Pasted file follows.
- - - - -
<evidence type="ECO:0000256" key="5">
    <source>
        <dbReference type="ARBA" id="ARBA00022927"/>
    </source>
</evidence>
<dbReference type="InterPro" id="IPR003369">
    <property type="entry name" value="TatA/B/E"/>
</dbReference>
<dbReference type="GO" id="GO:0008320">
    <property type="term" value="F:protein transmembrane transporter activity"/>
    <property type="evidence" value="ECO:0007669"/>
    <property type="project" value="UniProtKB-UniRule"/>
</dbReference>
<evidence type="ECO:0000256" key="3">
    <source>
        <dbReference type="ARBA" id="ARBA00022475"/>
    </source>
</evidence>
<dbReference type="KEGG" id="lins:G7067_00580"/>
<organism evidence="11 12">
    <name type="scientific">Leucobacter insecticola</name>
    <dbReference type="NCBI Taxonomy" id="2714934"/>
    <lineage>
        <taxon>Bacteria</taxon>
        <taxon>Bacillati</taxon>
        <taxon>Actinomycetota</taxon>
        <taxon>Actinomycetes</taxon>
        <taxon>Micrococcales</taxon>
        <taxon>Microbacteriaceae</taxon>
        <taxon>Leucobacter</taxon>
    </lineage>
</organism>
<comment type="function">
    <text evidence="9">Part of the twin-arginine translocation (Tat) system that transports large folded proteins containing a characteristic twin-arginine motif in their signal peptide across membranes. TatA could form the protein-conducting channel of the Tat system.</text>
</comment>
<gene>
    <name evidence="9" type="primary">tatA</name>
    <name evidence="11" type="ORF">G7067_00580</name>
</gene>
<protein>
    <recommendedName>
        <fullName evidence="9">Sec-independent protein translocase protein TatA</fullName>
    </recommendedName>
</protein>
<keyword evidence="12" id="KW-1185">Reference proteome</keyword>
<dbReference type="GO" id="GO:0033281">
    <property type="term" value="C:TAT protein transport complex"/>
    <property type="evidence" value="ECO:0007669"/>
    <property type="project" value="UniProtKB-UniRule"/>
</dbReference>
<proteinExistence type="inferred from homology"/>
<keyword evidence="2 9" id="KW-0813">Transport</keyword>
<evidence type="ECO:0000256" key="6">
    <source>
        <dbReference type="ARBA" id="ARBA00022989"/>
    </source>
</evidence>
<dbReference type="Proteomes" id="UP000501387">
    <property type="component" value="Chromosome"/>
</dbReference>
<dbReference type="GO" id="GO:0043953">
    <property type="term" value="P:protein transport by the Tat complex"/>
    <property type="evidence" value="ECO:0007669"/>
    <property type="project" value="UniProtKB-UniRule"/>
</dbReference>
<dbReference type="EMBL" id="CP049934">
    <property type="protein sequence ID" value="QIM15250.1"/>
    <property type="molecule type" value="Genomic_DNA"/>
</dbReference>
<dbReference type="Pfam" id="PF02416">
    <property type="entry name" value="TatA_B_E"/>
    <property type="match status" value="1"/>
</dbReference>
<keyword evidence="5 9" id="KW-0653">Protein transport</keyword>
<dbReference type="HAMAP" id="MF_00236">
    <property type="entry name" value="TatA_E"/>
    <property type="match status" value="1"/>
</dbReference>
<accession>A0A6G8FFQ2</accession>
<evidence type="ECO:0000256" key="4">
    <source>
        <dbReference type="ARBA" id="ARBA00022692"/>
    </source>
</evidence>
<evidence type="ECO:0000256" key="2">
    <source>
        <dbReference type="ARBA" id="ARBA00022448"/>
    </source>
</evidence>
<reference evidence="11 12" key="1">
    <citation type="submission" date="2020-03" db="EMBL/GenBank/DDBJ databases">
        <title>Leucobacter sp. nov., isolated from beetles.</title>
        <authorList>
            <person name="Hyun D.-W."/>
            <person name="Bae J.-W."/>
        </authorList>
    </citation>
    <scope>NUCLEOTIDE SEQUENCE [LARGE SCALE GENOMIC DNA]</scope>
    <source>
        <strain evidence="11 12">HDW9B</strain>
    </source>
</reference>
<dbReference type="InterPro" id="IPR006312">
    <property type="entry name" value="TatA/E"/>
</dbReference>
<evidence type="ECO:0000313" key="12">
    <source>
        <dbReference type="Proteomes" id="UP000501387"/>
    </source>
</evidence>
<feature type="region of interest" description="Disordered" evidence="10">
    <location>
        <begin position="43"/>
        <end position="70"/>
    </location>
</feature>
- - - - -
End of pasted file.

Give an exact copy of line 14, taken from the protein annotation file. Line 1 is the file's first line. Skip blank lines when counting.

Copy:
<evidence type="ECO:0000256" key="3">